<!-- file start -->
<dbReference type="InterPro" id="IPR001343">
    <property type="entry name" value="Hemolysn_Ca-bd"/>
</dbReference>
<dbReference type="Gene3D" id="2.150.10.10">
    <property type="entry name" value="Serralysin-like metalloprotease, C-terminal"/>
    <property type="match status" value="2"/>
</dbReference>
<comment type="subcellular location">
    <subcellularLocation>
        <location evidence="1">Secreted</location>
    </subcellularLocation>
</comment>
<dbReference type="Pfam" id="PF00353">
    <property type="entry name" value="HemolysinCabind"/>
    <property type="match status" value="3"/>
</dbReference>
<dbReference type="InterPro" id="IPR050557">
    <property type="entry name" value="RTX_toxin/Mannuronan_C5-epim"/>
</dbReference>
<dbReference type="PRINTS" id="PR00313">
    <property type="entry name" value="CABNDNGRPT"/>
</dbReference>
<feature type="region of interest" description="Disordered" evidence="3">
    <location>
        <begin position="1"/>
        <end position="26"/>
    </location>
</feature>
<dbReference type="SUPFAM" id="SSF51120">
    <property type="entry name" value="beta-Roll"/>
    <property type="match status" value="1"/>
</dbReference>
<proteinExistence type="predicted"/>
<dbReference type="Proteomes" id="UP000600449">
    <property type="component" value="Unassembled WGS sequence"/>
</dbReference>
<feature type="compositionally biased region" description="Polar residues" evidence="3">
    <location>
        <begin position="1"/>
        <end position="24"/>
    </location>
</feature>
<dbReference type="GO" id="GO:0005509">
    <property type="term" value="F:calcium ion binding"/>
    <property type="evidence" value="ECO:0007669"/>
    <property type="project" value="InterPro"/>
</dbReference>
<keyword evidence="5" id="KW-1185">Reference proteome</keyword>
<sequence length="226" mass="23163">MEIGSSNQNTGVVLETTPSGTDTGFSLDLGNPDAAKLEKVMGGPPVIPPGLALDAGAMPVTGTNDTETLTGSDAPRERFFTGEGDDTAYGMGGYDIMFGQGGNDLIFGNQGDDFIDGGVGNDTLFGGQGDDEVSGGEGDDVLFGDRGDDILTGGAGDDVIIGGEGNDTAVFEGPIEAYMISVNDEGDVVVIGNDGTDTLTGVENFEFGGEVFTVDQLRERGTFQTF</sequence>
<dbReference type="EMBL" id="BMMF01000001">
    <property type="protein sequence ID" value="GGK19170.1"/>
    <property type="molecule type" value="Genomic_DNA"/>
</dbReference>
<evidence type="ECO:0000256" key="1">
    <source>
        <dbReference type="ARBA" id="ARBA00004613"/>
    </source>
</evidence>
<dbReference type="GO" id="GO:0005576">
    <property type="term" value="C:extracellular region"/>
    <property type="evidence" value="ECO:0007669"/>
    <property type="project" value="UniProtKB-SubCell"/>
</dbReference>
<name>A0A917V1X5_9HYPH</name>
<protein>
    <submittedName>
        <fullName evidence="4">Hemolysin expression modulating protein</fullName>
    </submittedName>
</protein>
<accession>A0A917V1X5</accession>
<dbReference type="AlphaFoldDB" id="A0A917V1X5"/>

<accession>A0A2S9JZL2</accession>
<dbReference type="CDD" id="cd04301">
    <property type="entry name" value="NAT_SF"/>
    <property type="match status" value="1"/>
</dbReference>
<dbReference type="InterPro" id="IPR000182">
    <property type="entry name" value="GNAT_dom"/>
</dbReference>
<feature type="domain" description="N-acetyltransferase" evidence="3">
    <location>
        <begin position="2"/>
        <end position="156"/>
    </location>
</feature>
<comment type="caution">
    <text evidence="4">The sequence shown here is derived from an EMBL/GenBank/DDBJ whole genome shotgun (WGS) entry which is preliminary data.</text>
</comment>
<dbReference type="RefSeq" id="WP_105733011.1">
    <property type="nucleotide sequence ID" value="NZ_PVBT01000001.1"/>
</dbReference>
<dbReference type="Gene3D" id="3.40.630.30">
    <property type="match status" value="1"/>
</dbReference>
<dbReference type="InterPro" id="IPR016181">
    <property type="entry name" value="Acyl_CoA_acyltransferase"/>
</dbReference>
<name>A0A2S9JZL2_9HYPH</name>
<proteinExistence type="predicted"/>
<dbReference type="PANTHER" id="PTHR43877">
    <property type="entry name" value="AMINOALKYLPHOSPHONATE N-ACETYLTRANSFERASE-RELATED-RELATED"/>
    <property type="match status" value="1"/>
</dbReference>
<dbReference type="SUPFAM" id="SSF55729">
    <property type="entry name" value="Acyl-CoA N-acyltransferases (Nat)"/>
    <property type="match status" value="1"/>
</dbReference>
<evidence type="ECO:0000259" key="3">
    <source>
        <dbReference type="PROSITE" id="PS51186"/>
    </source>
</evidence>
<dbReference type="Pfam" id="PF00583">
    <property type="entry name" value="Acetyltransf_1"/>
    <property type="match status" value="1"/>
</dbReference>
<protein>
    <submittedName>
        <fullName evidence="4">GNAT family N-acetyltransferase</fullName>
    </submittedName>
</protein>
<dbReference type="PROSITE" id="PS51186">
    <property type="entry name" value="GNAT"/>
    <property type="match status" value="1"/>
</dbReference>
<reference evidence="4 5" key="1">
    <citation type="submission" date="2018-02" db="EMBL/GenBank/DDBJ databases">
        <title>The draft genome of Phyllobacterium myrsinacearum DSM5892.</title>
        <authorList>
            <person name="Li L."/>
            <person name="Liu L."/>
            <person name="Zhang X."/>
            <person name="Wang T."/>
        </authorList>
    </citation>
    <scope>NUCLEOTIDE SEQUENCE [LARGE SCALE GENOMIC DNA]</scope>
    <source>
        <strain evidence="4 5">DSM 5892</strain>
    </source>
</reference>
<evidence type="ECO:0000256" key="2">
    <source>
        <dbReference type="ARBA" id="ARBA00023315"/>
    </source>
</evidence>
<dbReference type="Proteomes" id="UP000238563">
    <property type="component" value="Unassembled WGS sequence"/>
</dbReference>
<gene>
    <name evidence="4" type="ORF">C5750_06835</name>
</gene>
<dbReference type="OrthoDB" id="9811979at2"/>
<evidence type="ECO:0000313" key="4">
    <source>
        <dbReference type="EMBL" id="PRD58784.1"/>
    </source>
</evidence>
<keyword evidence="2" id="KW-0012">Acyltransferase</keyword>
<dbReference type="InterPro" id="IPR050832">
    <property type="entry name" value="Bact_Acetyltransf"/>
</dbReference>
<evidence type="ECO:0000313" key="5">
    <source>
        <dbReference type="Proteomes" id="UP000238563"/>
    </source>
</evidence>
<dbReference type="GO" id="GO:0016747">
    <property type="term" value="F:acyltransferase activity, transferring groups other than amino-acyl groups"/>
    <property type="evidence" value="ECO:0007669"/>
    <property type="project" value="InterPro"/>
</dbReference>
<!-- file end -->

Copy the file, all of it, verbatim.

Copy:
<dbReference type="InterPro" id="IPR001343">
    <property type="entry name" value="Hemolysn_Ca-bd"/>
</dbReference>
<dbReference type="Gene3D" id="2.150.10.10">
    <property type="entry name" value="Serralysin-like metalloprotease, C-terminal"/>
    <property type="match status" value="2"/>
</dbReference>
<comment type="subcellular location">
    <subcellularLocation>
        <location evidence="1">Secreted</location>
    </subcellularLocation>
</comment>
<dbReference type="Pfam" id="PF00353">
    <property type="entry name" value="HemolysinCabind"/>
    <property type="match status" value="3"/>
</dbReference>
<dbReference type="InterPro" id="IPR050557">
    <property type="entry name" value="RTX_toxin/Mannuronan_C5-epim"/>
</dbReference>
<dbReference type="PRINTS" id="PR00313">
    <property type="entry name" value="CABNDNGRPT"/>
</dbReference>
<feature type="region of interest" description="Disordered" evidence="3">
    <location>
        <begin position="1"/>
        <end position="26"/>
    </location>
</feature>
<dbReference type="SUPFAM" id="SSF51120">
    <property type="entry name" value="beta-Roll"/>
    <property type="match status" value="1"/>
</dbReference>
<proteinExistence type="predicted"/>
<dbReference type="Proteomes" id="UP000600449">
    <property type="component" value="Unassembled WGS sequence"/>
</dbReference>
<feature type="compositionally biased region" description="Polar residues" evidence="3">
    <location>
        <begin position="1"/>
        <end position="24"/>
    </location>
</feature>
<dbReference type="GO" id="GO:0005509">
    <property type="term" value="F:calcium ion binding"/>
    <property type="evidence" value="ECO:0007669"/>
    <property type="project" value="InterPro"/>
</dbReference>
<keyword evidence="5" id="KW-1185">Reference proteome</keyword>
<sequence length="226" mass="23163">MEIGSSNQNTGVVLETTPSGTDTGFSLDLGNPDAAKLEKVMGGPPVIPPGLALDAGAMPVTGTNDTETLTGSDAPRERFFTGEGDDTAYGMGGYDIMFGQGGNDLIFGNQGDDFIDGGVGNDTLFGGQGDDEVSGGEGDDVLFGDRGDDILTGGAGDDVIIGGEGNDTAVFEGPIEAYMISVNDEGDVVVIGNDGTDTLTGVENFEFGGEVFTVDQLRERGTFQTF</sequence>
<dbReference type="EMBL" id="BMMF01000001">
    <property type="protein sequence ID" value="GGK19170.1"/>
    <property type="molecule type" value="Genomic_DNA"/>
</dbReference>
<evidence type="ECO:0000256" key="1">
    <source>
        <dbReference type="ARBA" id="ARBA00004613"/>
    </source>
</evidence>
<dbReference type="GO" id="GO:0005576">
    <property type="term" value="C:extracellular region"/>
    <property type="evidence" value="ECO:0007669"/>
    <property type="project" value="UniProtKB-SubCell"/>
</dbReference>
<name>A0A917V1X5_9HYPH</name>
<protein>
    <submittedName>
        <fullName evidence="4">Hemolysin expression modulating protein</fullName>
    </submittedName>
</protein>
<accession>A0A917V1X5</accession>
<dbReference type="AlphaFoldDB" id="A0A917V1X5"/>

<accession>A0A2S9JZL2</accession>
<dbReference type="CDD" id="cd04301">
    <property type="entry name" value="NAT_SF"/>
    <property type="match status" value="1"/>
</dbReference>
<dbReference type="InterPro" id="IPR000182">
    <property type="entry name" value="GNAT_dom"/>
</dbReference>
<feature type="domain" description="N-acetyltransferase" evidence="3">
    <location>
        <begin position="2"/>
        <end position="156"/>
    </location>
</feature>
<comment type="caution">
    <text evidence="4">The sequence shown here is derived from an EMBL/GenBank/DDBJ whole genome shotgun (WGS) entry which is preliminary data.</text>
</comment>
<dbReference type="RefSeq" id="WP_105733011.1">
    <property type="nucleotide sequence ID" value="NZ_PVBT01000001.1"/>
</dbReference>
<dbReference type="Gene3D" id="3.40.630.30">
    <property type="match status" value="1"/>
</dbReference>
<dbReference type="InterPro" id="IPR016181">
    <property type="entry name" value="Acyl_CoA_acyltransferase"/>
</dbReference>
<name>A0A2S9JZL2_9HYPH</name>
<proteinExistence type="predicted"/>
<dbReference type="PANTHER" id="PTHR43877">
    <property type="entry name" value="AMINOALKYLPHOSPHONATE N-ACETYLTRANSFERASE-RELATED-RELATED"/>
    <property type="match status" value="1"/>
</dbReference>
<dbReference type="SUPFAM" id="SSF55729">
    <property type="entry name" value="Acyl-CoA N-acyltransferases (Nat)"/>
    <property type="match status" value="1"/>
</dbReference>
<evidence type="ECO:0000259" key="3">
    <source>
        <dbReference type="PROSITE" id="PS51186"/>
    </source>
</evidence>
<dbReference type="Pfam" id="PF00583">
    <property type="entry name" value="Acetyltransf_1"/>
    <property type="match status" value="1"/>
</dbReference>
<protein>
    <submittedName>
        <fullName evidence="4">GNAT family N-acetyltransferase</fullName>
    </submittedName>
</protein>
<dbReference type="PROSITE" id="PS51186">
    <property type="entry name" value="GNAT"/>
    <property type="match status" value="1"/>
</dbReference>
<reference evidence="4 5" key="1">
    <citation type="submission" date="2018-02" db="EMBL/GenBank/DDBJ databases">
        <title>The draft genome of Phyllobacterium myrsinacearum DSM5892.</title>
        <authorList>
            <person name="Li L."/>
            <person name="Liu L."/>
            <person name="Zhang X."/>
            <person name="Wang T."/>
        </authorList>
    </citation>
    <scope>NUCLEOTIDE SEQUENCE [LARGE SCALE GENOMIC DNA]</scope>
    <source>
        <strain evidence="4 5">DSM 5892</strain>
    </source>
</reference>
<evidence type="ECO:0000256" key="2">
    <source>
        <dbReference type="ARBA" id="ARBA00023315"/>
    </source>
</evidence>
<dbReference type="Proteomes" id="UP000238563">
    <property type="component" value="Unassembled WGS sequence"/>
</dbReference>
<gene>
    <name evidence="4" type="ORF">C5750_06835</name>
</gene>
<dbReference type="OrthoDB" id="9811979at2"/>
<evidence type="ECO:0000313" key="4">
    <source>
        <dbReference type="EMBL" id="PRD58784.1"/>
    </source>
</evidence>
<keyword evidence="2" id="KW-0012">Acyltransferase</keyword>
<dbReference type="InterPro" id="IPR050832">
    <property type="entry name" value="Bact_Acetyltransf"/>
</dbReference>
<evidence type="ECO:0000313" key="5">
    <source>
        <dbReference type="Proteomes" id="UP000238563"/>
    </source>
</evidence>
<dbReference type="GO" id="GO:0016747">
    <property type="term" value="F:acyltransferase activity, transferring groups other than amino-acyl groups"/>
    <property type="evidence" value="ECO:0007669"/>
    <property type="project" value="InterPro"/>
</dbReference>